Permanent stay applications considered by the High Court: a preliminary evaluation of GLJ v The Trustees of the Roman Catholic Church for the Diocese of Lismore in the High Court


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By Sonya Parsons, Partner, Luke Geary, Partner and Hudson Digby, Associate

Practitioners in the historical abuse space have been waiting for the High Court to consider the case of GLJ v The Trustees of the Roman Catholic Church for the Diocese of Lismore, on appeal from the NSW Court of Appeal, which was heard in the High Court on 8 June 2023.  A judgment will be handed down in due course.

This is the first time that the High Court has considered the principles of permanent stay applications in the context of historical abuse claims.  Despite limitation periods being removed in all Australian jurisdictions following the Royal Commission into Institutional Responses to Child Sexual Abuse so that claimants can bring claims many decades after the abuse occurred (as opposed to being limited to the usual limitation periods of generally 3 years), the state and territory legislatures have deliberately not overridden or reduced the ability of defendants to apply for a permanent stay of those proceedings.  Such stay applications will be successful where, in general terms in these types of cases, the passage of time has had a burdensome effect that is so serious for the defendant that a fair trial is not possible.

The applications generally focus on a lack of witnesses and the loss or unavailability of documentary evidence.

In the case of GLJ[1], the NSW Court of Appeal found that where multiple key witnesses had died, including the alleged offender, a stay should be permitted, because the defendant could not meaningfully investigate or respond to the ‘central issue’ of whether the sexual abuse occurred.  This was despite documentary evidence being available that shed light on the alleged offender’s propensity to offend, and the tendency evidence of other survivors who alleged that they were also abused by the same offender. The stay was granted despite the NSW Court of Appeal finding that there was no manifest unfairness to the defendant on the negligence and vicarious liability aspects of the claim.  Those findings were not challenged in the High Court.

GLJ, in her written and oral submissions, focussed on:

  • the Court of Appeal giving too much significance to the death of the alleged offender;
  • other evidence being available for the Court to consider, including of other settlements by the Diocese of abuse claims against the alleged offender, tendency evidence, the vicarious liability evidence about the role of a priest in the Diocese, and potential evidence from people whom GLJ alleges that she told about the assault;
  • the purpose of the Royal Commission being to facilitate historical abuse claims being brought, and because of this foundation for the amendments to the Limitation Act ‘applications for stays must be approached with a greater tolerance for imperfection’.

The Diocese of Lismore, in its written and oral submissions, focussed on:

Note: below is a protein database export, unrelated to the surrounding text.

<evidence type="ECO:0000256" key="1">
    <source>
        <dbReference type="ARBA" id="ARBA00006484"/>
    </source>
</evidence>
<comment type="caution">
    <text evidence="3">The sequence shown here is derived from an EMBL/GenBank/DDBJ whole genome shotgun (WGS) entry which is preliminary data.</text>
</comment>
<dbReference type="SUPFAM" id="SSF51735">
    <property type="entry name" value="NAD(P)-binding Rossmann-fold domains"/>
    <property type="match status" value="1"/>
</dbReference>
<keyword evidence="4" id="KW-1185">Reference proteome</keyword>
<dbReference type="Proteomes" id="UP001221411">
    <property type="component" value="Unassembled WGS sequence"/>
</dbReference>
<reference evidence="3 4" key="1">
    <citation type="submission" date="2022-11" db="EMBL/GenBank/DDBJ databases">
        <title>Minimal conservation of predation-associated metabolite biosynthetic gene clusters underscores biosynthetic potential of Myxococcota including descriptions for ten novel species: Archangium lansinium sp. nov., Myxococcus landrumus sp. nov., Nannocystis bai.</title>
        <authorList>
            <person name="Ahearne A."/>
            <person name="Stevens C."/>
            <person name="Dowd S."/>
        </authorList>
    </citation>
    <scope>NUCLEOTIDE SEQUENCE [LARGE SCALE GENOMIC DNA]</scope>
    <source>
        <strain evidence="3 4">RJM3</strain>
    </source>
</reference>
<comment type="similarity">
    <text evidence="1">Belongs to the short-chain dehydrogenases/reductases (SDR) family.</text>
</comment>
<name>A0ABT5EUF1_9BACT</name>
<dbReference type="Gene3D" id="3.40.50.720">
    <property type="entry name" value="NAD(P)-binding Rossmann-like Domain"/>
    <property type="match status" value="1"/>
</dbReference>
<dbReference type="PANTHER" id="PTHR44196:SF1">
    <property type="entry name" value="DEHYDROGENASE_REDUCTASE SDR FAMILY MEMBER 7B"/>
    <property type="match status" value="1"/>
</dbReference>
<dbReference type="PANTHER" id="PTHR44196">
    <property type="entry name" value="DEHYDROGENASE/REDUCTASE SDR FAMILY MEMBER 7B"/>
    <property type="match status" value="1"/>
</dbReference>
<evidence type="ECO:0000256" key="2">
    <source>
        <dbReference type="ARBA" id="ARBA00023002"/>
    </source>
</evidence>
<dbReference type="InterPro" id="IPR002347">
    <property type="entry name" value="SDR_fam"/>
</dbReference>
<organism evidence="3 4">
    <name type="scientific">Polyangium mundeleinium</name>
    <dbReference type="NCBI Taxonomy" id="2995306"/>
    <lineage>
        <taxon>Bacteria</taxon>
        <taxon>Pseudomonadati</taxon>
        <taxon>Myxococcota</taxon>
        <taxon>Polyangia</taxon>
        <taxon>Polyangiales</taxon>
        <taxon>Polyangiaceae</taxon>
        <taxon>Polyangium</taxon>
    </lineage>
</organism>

• the Diocese being unable to properly cross-examine GLJ, given the lack of witnesses and documentary evidence in respect of the allegation of sexual abuse, resulting in them being ‘utterly in the dark’ on the ‘central issue’;
  • the Diocese being unable to rebut GLJ’s version of events;
  • there being nothing that implicated the alleged offender in respect of GLJ so as to put the Diocese on notice of enquiries before his death (and before the complaint being brought); and
  • the express words of s6A of the Limitation Act 1969 (NSW) permit stay applications to be brought, and do not undermine the intent of the legislative changes following the Royal Commission.

During the hearing on 8 June 2023, the High Court Justices focussed their questions on:

  • whether GLJ’s first boyfriend and first husband (to whom she said she made disclosures of the abuse many years ago) were available to give evidence, and which party’s responsibility it would be to seek out those witnesses. It was suggested that it might be oppressive for the Diocese to be forced to make those enquiries some 55 years later.  The Court appeared to be critical of GLJ for suggesting that evidence might be available, but taking no further steps to confirm whether it was;
  • the Diocese’s alleged knowledge of the alleged offender’s offending from the time of his laicisation, and whether that should have set the Diocese on a chain of enquiry regarding whether he abused any other children, some 25 years before he died; and
  • whether GLJ was effectively seeking a change in principle in the application of the current judicial guidance around stay applications in the context of s67 of the Civil Procedure Act 2005 (NSW), based on the removal of the limitation period, i.e., whether the question of the granting of a stay in cases of historical sexual abuse should be treated any differently to cases of a different nature altogether.

A copy of the transcript from the hearing before the High Court on 8 June 2023 can be found here.

Our previous case note on the Court of Appeal decision in GLJ can be found here.

We will await the judgment with interest, noting the impact the High Court’s decision in this case will have on many other cases pending all around Australia.

[1] The Trustees of the Roman Catholic Church for the Diocese of Lismore v GLJ [2022] NSWCA 78

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